Microsoft Malware Protection Center

Threat Research & Response Blog

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  • Blog Post: Extracting the fare

    When malware is found lurking on a system, quite often it isn't acting alone. Once malware distributors have control of a system, they will do everything they can to compromise the machine and the user for maximum gain -- for instance, hijacking a browser's search results, or using rogue security software...
  • Blog Post: Are you beta testing malware?

    This post is part one of two. Popular games are often used by malware writers as social engineering bait as documented in previous blogs (" Dota Players Own3d " and " Keeping Kerrigan From Infection "). So, with a watchful eye for anything related to games used as an infection vector, we came across...
  • Blog Post: Trojan downloader Chepvil on the UPSwing

    A new spam campaign using UPS (United Parcel Service) as a social-engineering draw was initiated this week. The spammed message contains an attachment, detected as TrojanDownloader:Win32/Chepvil.I . The spam campaign actually started around March 16th 2011. The threat was originally detected as Backdoor...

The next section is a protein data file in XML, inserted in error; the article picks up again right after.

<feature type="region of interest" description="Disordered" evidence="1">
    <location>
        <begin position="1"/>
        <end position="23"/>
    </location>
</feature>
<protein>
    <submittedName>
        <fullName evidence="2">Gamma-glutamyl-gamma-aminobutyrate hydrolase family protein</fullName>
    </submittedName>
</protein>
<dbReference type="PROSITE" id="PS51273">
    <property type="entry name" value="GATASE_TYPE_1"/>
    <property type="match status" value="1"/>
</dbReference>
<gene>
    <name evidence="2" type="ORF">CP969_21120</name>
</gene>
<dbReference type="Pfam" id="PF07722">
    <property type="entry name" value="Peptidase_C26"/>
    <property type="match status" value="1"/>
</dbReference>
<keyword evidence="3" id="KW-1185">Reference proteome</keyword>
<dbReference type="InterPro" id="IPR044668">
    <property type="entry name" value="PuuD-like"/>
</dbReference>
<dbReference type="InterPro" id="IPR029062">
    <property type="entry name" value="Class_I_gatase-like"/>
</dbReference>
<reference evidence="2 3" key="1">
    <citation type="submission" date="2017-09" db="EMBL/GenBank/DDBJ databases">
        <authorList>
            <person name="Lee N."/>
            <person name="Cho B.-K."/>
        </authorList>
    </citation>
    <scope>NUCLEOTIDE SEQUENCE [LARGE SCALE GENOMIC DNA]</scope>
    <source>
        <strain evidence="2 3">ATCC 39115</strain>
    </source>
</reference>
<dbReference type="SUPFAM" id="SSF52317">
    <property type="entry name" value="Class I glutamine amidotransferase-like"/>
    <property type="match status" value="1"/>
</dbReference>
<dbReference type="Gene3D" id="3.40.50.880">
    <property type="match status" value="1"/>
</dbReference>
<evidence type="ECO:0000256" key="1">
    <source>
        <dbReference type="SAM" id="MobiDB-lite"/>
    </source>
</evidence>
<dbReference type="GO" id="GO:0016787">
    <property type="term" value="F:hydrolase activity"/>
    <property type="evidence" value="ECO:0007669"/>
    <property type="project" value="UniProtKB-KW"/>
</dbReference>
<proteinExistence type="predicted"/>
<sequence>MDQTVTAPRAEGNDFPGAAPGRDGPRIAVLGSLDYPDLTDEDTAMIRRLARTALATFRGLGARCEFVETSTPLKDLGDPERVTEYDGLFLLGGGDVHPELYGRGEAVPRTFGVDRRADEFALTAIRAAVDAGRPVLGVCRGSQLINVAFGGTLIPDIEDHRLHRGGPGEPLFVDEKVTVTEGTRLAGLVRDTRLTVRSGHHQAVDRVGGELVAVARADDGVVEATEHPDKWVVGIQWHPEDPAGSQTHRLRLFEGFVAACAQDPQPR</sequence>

• Blog Post: Keep your Facebook friends close and your antivirus closer

    Facebook malware attacks are not new. Scams spreading via status updates have been around for a long time, but in recent weeks one threat has been getting creative in terms of social engineering. Backdoor:Win32/Caphaw.A can intercept URL requests in both Firefox and Internet Explorer and it has been...
  • Blog Post: How to defang the Fake Defragmenter

    We are tracking the trails of this fake " System Defragmenter " software since its first appearance last October 2010, and have warned our customers in our earlier post about this trojan software. In this follow-up post, we give an update including a new variant worth noting for our customers...
  • Blog Post: Analysis of the CVE-2011-0611 Adobe Flash Player vulnerability exploitation

    About a month ago, we blogged about an Adobe Flash Player vulnerability ( CVE-2011-0609 ) that was actively exploited in the wild. That exploit was hidden inside a Microsoft Excel document. Over the weekend, a new Adobe Flash Player 0-day ( CVE-2011-0611 ) was reported by Adobe in a recent advisory ...